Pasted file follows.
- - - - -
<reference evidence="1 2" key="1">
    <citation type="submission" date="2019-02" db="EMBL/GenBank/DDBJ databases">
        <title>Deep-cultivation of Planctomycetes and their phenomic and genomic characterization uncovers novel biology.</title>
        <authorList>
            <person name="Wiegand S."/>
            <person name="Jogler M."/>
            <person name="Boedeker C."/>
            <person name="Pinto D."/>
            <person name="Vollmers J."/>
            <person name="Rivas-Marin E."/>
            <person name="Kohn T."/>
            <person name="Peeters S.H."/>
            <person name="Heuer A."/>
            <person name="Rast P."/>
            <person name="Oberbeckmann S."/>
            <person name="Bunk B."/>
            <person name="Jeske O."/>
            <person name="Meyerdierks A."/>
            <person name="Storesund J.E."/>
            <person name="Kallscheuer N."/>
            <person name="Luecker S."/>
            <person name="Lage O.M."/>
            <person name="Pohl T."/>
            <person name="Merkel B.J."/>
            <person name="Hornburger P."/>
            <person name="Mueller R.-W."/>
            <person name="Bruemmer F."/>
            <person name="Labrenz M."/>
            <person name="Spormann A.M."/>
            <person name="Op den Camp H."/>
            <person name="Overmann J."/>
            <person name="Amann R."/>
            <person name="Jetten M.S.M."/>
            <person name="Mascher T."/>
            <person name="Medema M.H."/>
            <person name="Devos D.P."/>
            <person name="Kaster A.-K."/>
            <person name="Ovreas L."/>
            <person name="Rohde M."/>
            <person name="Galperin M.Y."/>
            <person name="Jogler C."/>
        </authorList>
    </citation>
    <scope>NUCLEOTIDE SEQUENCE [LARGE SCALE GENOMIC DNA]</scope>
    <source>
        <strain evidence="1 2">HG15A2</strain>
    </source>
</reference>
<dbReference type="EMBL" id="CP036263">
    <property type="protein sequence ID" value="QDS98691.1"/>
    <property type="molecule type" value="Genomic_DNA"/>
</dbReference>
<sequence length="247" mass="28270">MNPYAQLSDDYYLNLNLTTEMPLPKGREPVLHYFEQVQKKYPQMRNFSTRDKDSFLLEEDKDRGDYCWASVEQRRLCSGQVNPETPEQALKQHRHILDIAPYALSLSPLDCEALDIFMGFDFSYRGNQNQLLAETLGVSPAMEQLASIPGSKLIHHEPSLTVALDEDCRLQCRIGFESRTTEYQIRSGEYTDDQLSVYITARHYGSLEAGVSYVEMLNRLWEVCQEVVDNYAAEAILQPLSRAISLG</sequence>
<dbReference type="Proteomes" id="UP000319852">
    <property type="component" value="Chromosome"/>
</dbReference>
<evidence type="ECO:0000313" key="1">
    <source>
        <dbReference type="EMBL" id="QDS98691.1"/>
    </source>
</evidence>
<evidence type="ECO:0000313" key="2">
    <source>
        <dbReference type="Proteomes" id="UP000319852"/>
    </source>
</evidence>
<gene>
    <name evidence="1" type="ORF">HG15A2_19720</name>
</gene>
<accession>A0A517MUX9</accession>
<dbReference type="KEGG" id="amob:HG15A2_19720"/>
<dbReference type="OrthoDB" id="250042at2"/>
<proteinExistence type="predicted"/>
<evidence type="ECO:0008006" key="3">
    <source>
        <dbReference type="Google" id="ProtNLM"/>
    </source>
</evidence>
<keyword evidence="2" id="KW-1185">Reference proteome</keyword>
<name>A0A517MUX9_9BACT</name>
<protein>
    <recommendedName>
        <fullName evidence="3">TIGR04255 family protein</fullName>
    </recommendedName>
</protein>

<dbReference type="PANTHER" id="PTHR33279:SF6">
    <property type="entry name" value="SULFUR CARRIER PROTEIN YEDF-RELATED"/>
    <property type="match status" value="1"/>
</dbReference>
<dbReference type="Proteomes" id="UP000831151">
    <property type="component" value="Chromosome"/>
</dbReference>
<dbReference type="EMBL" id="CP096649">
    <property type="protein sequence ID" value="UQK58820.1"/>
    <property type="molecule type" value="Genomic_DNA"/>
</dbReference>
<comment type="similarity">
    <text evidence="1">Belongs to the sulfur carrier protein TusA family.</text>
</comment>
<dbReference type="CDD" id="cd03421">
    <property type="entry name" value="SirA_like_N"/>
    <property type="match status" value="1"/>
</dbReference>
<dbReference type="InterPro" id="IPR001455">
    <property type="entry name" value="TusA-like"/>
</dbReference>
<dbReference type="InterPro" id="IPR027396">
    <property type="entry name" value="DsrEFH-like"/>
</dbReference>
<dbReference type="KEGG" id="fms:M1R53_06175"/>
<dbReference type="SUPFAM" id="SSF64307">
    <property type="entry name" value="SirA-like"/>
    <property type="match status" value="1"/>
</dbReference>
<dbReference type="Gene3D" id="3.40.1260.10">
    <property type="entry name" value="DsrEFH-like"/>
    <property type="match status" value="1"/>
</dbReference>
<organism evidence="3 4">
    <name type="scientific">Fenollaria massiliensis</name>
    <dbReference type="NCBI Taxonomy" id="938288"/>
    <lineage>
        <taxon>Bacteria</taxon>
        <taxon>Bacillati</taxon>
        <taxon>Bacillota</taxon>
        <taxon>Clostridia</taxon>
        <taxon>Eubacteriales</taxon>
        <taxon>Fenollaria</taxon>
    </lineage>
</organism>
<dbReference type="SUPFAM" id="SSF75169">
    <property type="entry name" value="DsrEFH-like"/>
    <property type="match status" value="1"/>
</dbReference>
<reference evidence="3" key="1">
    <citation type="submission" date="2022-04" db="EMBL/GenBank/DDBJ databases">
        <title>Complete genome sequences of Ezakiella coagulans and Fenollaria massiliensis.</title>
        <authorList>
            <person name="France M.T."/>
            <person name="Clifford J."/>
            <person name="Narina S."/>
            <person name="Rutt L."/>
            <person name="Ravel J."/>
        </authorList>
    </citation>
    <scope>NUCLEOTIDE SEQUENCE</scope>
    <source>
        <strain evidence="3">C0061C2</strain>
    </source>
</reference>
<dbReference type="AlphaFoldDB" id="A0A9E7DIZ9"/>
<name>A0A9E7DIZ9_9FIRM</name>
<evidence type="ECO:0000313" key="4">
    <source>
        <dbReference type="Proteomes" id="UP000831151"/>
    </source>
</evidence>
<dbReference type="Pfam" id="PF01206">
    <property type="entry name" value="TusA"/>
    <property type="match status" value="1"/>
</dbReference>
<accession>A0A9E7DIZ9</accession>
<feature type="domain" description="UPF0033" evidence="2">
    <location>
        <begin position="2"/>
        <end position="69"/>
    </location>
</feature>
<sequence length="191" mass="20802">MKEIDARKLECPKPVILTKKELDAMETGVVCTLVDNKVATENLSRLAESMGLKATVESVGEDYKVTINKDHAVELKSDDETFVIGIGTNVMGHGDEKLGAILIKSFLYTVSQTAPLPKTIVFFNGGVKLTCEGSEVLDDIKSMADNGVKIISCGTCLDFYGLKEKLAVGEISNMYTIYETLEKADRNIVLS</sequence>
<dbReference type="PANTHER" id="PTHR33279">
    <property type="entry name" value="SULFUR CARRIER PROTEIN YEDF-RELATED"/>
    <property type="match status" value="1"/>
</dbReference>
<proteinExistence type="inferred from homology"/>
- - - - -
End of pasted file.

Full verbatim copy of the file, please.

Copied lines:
<reference evidence="1 2" key="1">
    <citation type="submission" date="2019-02" db="EMBL/GenBank/DDBJ databases">
        <title>Deep-cultivation of Planctomycetes and their phenomic and genomic characterization uncovers novel biology.</title>
        <authorList>
            <person name="Wiegand S."/>
            <person name="Jogler M."/>
            <person name="Boedeker C."/>
            <person name="Pinto D."/>
            <person name="Vollmers J."/>
            <person name="Rivas-Marin E."/>
            <person name="Kohn T."/>
            <person name="Peeters S.H."/>
            <person name="Heuer A."/>
            <person name="Rast P."/>
            <person name="Oberbeckmann S."/>
            <person name="Bunk B."/>
            <person name="Jeske O."/>
            <person name="Meyerdierks A."/>
            <person name="Storesund J.E."/>
            <person name="Kallscheuer N."/>
            <person name="Luecker S."/>
            <person name="Lage O.M."/>
            <person name="Pohl T."/>
            <person name="Merkel B.J."/>
            <person name="Hornburger P."/>
            <person name="Mueller R.-W."/>
            <person name="Bruemmer F."/>
            <person name="Labrenz M."/>
            <person name="Spormann A.M."/>
            <person name="Op den Camp H."/>
            <person name="Overmann J."/>
            <person name="Amann R."/>
            <person name="Jetten M.S.M."/>
            <person name="Mascher T."/>
            <person name="Medema M.H."/>
            <person name="Devos D.P."/>
            <person name="Kaster A.-K."/>
            <person name="Ovreas L."/>
            <person name="Rohde M."/>
            <person name="Galperin M.Y."/>
            <person name="Jogler C."/>
        </authorList>
    </citation>
    <scope>NUCLEOTIDE SEQUENCE [LARGE SCALE GENOMIC DNA]</scope>
    <source>
        <strain evidence="1 2">HG15A2</strain>
    </source>
</reference>
<dbReference type="EMBL" id="CP036263">
    <property type="protein sequence ID" value="QDS98691.1"/>
    <property type="molecule type" value="Genomic_DNA"/>
</dbReference>
<sequence length="247" mass="28270">MNPYAQLSDDYYLNLNLTTEMPLPKGREPVLHYFEQVQKKYPQMRNFSTRDKDSFLLEEDKDRGDYCWASVEQRRLCSGQVNPETPEQALKQHRHILDIAPYALSLSPLDCEALDIFMGFDFSYRGNQNQLLAETLGVSPAMEQLASIPGSKLIHHEPSLTVALDEDCRLQCRIGFESRTTEYQIRSGEYTDDQLSVYITARHYGSLEAGVSYVEMLNRLWEVCQEVVDNYAAEAILQPLSRAISLG</sequence>
<dbReference type="Proteomes" id="UP000319852">
    <property type="component" value="Chromosome"/>
</dbReference>
<evidence type="ECO:0000313" key="1">
    <source>
        <dbReference type="EMBL" id="QDS98691.1"/>
    </source>
</evidence>
<evidence type="ECO:0000313" key="2">
    <source>
        <dbReference type="Proteomes" id="UP000319852"/>
    </source>
</evidence>
<gene>
    <name evidence="1" type="ORF">HG15A2_19720</name>
</gene>
<accession>A0A517MUX9</accession>
<dbReference type="KEGG" id="amob:HG15A2_19720"/>
<dbReference type="OrthoDB" id="250042at2"/>
<proteinExistence type="predicted"/>
<evidence type="ECO:0008006" key="3">
    <source>
        <dbReference type="Google" id="ProtNLM"/>
    </source>
</evidence>
<keyword evidence="2" id="KW-1185">Reference proteome</keyword>
<name>A0A517MUX9_9BACT</name>
<protein>
    <recommendedName>
        <fullName evidence="3">TIGR04255 family protein</fullName>
    </recommendedName>
</protein>

<dbReference type="PANTHER" id="PTHR33279:SF6">
    <property type="entry name" value="SULFUR CARRIER PROTEIN YEDF-RELATED"/>
    <property type="match status" value="1"/>
</dbReference>
<dbReference type="Proteomes" id="UP000831151">
    <property type="component" value="Chromosome"/>
</dbReference>
<dbReference type="EMBL" id="CP096649">
    <property type="protein sequence ID" value="UQK58820.1"/>
    <property type="molecule type" value="Genomic_DNA"/>
</dbReference>
<comment type="similarity">
    <text evidence="1">Belongs to the sulfur carrier protein TusA family.</text>
</comment>
<dbReference type="CDD" id="cd03421">
    <property type="entry name" value="SirA_like_N"/>
    <property type="match status" value="1"/>
</dbReference>
<dbReference type="InterPro" id="IPR001455">
    <property type="entry name" value="TusA-like"/>
</dbReference>
<dbReference type="InterPro" id="IPR027396">
    <property type="entry name" value="DsrEFH-like"/>
</dbReference>
<dbReference type="KEGG" id="fms:M1R53_06175"/>
<dbReference type="SUPFAM" id="SSF64307">
    <property type="entry name" value="SirA-like"/>
    <property type="match status" value="1"/>
</dbReference>
<dbReference type="Gene3D" id="3.40.1260.10">
    <property type="entry name" value="DsrEFH-like"/>
    <property type="match status" value="1"/>
</dbReference>
<organism evidence="3 4">
    <name type="scientific">Fenollaria massiliensis</name>
    <dbReference type="NCBI Taxonomy" id="938288"/>
    <lineage>
        <taxon>Bacteria</taxon>
        <taxon>Bacillati</taxon>
        <taxon>Bacillota</taxon>
        <taxon>Clostridia</taxon>
        <taxon>Eubacteriales</taxon>
        <taxon>Fenollaria</taxon>
    </lineage>
</organism>
<dbReference type="SUPFAM" id="SSF75169">
    <property type="entry name" value="DsrEFH-like"/>
    <property type="match status" value="1"/>
</dbReference>
<reference evidence="3" key="1">
    <citation type="submission" date="2022-04" db="EMBL/GenBank/DDBJ databases">
        <title>Complete genome sequences of Ezakiella coagulans and Fenollaria massiliensis.</title>
        <authorList>
            <person name="France M.T."/>
            <person name="Clifford J."/>
            <person name="Narina S."/>
            <person name="Rutt L."/>
            <person name="Ravel J."/>
        </authorList>
    </citation>
    <scope>NUCLEOTIDE SEQUENCE</scope>
    <source>
        <strain evidence="3">C0061C2</strain>
    </source>
</reference>
<dbReference type="AlphaFoldDB" id="A0A9E7DIZ9"/>
<name>A0A9E7DIZ9_9FIRM</name>
<evidence type="ECO:0000313" key="4">
    <source>
        <dbReference type="Proteomes" id="UP000831151"/>
    </source>
</evidence>
<dbReference type="Pfam" id="PF01206">
    <property type="entry name" value="TusA"/>
    <property type="match status" value="1"/>
</dbReference>
<accession>A0A9E7DIZ9</accession>
<feature type="domain" description="UPF0033" evidence="2">
    <location>
        <begin position="2"/>
        <end position="69"/>
    </location>
</feature>
<sequence length="191" mass="20802">MKEIDARKLECPKPVILTKKELDAMETGVVCTLVDNKVATENLSRLAESMGLKATVESVGEDYKVTINKDHAVELKSDDETFVIGIGTNVMGHGDEKLGAILIKSFLYTVSQTAPLPKTIVFFNGGVKLTCEGSEVLDDIKSMADNGVKIISCGTCLDFYGLKEKLAVGEISNMYTIYETLEKADRNIVLS</sequence>
<dbReference type="PANTHER" id="PTHR33279">
    <property type="entry name" value="SULFUR CARRIER PROTEIN YEDF-RELATED"/>
    <property type="match status" value="1"/>
</dbReference>
<proteinExistence type="inferred from homology"/>